For anyone reading this and wondering, I completely 100% overcame the following: rapid cycling bipolar disorder type I, panic disorder, post-traumatic stress disorder, restless legs syndrome, chronic allergies, a weak immune system, and a chronic low back injury. Each of these was severe and doctors failed to help me over many years. It's a miracle I survived the bipolar problems. At one point I was nearly approved for federal disability, but then I overcame everything on my own. I was determined and found the answers – and I very much believe I had help from God to do it. As part of it, I also lost over 50 lbs.

[Nods. Incredible Jonathan, I know you are sincere in trying to help others too.]

Q: What are your niches or what do you enjoy writing about the most?

A: I mostly write about science topics. My #1 favorite thing to study since childhood has always been geography. I've always studied and drawn maps, and drew my city and labeled all the streets at age eight. Not long after that I was drawing the USA and the world and labeling all the states and countries. I got to where I could do it from memory.

Geography can serve as a gateway to science as a whole, since it overlaps with many other sciences. So I've also always been interested in all the natural sciences, and this is the main thing I write articles about.

Q: If there was one thing you could change about the online world (Internet), what would it be?

A: I would want it to remain completely free and open without governments and corporations spying and trolling. I'm a huge advocate of freedom and freedom of speech, and I think it's critical that this be preserved online. There is a huge effort underway to censor and silence voices that certain authorities don't want heard. One example that is very important to me is the effort to silence and slander alternative health information. It's relentless, and many people unfortunately think that things which are false are true, and things which are true are false. This is why I get so much hostility when I share what I've learned, and what helped me with my health problems.

It would be nice if dishonesty and fraud were disallowed. That's one government function I support, although currently I'd say that governments are complicit in the widespread dishonestly and fraud – in relation to health information and quite a few other matters as well.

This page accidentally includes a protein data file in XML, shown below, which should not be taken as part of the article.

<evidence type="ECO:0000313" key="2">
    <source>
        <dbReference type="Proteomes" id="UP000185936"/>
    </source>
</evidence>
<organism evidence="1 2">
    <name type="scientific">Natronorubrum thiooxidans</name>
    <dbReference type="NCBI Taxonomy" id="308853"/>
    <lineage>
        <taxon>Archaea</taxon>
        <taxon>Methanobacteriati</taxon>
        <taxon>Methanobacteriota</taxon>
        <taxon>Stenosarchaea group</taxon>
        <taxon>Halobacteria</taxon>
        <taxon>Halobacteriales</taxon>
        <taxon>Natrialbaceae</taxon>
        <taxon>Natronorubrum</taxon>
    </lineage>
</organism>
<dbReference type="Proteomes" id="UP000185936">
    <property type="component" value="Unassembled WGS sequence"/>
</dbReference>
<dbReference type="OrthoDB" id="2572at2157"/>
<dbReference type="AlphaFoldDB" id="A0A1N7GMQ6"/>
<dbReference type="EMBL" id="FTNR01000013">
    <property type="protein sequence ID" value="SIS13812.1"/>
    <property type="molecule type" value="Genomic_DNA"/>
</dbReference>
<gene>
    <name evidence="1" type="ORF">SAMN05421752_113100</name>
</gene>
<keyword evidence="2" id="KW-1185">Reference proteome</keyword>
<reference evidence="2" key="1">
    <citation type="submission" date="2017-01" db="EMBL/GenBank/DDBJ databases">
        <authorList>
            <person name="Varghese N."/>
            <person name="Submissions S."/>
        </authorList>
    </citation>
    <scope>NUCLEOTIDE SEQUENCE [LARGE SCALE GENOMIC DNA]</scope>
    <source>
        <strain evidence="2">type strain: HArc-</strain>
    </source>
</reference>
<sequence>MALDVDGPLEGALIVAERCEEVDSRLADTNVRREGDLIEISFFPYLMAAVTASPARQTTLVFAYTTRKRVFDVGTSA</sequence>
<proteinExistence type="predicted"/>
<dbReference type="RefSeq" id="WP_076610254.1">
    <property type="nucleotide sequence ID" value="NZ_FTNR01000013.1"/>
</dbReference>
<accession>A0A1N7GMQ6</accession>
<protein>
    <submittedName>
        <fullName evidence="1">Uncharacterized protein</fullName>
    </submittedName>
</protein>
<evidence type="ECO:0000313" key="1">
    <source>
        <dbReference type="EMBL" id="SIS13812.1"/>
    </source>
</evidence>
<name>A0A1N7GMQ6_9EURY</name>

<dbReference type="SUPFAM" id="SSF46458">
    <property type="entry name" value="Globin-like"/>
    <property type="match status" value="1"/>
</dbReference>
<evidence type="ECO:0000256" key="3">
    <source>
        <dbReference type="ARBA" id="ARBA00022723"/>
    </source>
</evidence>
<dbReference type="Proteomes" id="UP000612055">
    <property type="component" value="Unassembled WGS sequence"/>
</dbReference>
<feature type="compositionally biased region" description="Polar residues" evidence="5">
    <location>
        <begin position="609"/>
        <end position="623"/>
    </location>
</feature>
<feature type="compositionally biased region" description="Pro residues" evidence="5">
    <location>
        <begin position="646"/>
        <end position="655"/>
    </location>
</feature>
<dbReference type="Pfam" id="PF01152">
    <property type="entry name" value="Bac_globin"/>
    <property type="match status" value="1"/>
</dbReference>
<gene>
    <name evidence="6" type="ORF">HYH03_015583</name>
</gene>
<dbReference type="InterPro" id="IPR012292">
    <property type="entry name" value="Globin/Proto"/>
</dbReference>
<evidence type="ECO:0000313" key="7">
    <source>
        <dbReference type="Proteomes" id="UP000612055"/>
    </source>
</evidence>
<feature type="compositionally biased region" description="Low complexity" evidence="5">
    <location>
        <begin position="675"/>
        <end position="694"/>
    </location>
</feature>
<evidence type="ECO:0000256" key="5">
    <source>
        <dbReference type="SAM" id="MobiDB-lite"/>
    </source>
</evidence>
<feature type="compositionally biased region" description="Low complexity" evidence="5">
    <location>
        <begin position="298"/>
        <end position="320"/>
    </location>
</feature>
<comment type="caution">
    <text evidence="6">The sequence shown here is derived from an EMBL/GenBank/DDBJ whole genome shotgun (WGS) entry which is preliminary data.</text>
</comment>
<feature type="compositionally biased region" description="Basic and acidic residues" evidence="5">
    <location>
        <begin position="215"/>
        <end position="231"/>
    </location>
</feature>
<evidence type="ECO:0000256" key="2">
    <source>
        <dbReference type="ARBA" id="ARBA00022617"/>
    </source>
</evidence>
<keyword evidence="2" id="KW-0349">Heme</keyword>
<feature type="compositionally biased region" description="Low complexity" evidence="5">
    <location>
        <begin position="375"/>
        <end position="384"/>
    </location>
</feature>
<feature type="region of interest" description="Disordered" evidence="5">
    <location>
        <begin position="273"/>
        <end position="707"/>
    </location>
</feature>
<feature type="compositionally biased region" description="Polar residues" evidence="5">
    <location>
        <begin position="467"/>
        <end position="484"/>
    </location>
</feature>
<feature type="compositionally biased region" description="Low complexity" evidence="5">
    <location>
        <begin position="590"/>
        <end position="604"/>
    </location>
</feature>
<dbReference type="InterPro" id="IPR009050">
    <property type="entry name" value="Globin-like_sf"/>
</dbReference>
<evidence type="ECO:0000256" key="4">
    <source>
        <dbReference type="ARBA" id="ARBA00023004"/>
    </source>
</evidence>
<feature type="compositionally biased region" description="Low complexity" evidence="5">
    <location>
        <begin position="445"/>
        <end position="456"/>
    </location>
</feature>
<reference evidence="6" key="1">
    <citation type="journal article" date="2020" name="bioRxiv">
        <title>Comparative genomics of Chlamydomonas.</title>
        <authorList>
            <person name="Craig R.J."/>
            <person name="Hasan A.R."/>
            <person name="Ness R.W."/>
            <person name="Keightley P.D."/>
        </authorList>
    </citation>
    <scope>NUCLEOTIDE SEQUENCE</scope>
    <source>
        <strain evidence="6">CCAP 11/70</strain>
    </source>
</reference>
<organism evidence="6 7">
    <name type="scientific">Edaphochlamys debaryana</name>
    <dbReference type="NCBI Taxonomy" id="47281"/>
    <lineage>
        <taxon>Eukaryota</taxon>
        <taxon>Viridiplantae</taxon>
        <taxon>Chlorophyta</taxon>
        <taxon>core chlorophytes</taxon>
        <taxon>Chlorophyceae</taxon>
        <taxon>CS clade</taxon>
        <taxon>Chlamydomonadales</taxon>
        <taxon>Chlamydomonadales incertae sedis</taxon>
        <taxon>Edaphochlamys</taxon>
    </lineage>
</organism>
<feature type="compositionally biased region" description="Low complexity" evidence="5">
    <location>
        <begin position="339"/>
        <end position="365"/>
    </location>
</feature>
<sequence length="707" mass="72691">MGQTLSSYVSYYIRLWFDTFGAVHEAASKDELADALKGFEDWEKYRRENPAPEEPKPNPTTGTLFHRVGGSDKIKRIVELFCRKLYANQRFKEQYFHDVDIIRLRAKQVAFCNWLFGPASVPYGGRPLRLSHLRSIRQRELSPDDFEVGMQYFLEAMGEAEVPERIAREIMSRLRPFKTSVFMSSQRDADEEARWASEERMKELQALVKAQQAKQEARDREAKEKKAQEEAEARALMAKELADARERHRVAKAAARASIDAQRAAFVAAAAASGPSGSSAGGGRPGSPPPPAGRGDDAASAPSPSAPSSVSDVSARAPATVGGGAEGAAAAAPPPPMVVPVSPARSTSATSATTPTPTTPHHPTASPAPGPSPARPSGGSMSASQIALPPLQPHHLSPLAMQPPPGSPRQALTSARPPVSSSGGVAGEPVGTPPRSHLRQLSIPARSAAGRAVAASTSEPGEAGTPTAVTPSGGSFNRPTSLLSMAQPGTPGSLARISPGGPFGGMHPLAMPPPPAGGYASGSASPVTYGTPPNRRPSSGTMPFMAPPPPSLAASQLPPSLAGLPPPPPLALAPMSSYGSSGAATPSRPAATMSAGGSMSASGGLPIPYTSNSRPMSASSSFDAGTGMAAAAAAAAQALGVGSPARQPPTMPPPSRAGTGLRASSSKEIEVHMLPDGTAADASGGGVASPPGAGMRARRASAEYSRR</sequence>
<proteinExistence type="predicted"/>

So what really needs to be changed isn't necessarily the Internet itself, but those who would seek to harm or control its use, and take advantage of it for nefarious purposes.

Personal and/or highly inappropriate questions (entirely voluntary):

Q. If we were to play "spot the Canadian" in your hometown, what clues scream "Canadian" to you?

A: One good clue (and I've seen this before) is someone wearing shorts and a t-shirt on a winter day that Californians would consider "freezing" – which would be a day when it stays cooler than 60 degrees (16 C). That's unusually cold where I live in Southern California. That makes it immediately obvious that they're either from a northern state such as Michigan or New York, or from Canada.

Probably the next best indicator is the use of "eh" on the end of sentences.

[Hmm, not too shabby. At 17 C, I wear shorts; sometimes say "eh"; but the "aboot" instead of "about" pronunciation never applied to me or my Canadian friends.]

Q: What childhood book character do you relate to the most?

A: I was a weird kid. I didn't like books written for kids. I found them highly predictable and boring. The same was true of TV shows. I never liked the ones made for kids.

So I tended to read books often meant for teens or adults. In junior high I read all of Michael Crichton's books, and Jurassic Park became my favorite, and still is my favorite work of fiction.

My pick for a character I relate to is the velociraptors in Jurassic Park. The reason is because they were smart to the point of constantly surprising the humans. There were consistently underestimated and misunderstood. I'm not trying to brag, although I've had this same sort of effect on people many times.

Q: If you had to pick one of my cartoons about HubPages to be printed in the LA Times, which one would it be?

A:  There are so many that are so funny. One that definitely made me laugh out loud is on your InfoBarrel article titled Dear Federal Trade Commission. It has Paul Edmondson saying, "Seth, I told you we should've gone to sousababy's house and FORCED her to click that green button!" – and then has a hilarious picture with stick figures of you being forced to press the button on your computer.

Here it is, for anyone who hasn't seen it:
Satirical cartoon of Seth Godin and Paul Edmondson forcing sousababy to agree to the Squidoo transfer
Satirical cartoon of Seth Godin and Paul Edmondson forcing me to agree to transfer my content to HubPages. Created by RoseWrites / All rights reserved

Q: As the father of four girls, are there any women's rights issues that you feel strongly about? And BTW, Happy Father's Day.

A: Probably the one issue I feel the most strongly about (not that others aren't also important) is the issue of rape, and how lightly it is treated by so many. In some countries, girls who are raped are punished, as though they caused it by supposedly being too irresistible or something. It's difficult to fathom such illogic. I'm also appalled at how there have been muliple cases recently of men victimizing teenage girls, and the punishments have amounted to pathetic slaps on the wrists.

What I would like to see is much more severe punishments and condemnation for anyone who forces anything sexual on any woman or who takes advantage of any young girl. I mean way, way more severe punishments. In fact, I'd like to see rapists and child molesters banned to an island way out in the ocean where they only have one another to victimize.

[Hmm, there could be some practical use for the Great Pacific Garbage Patch after all].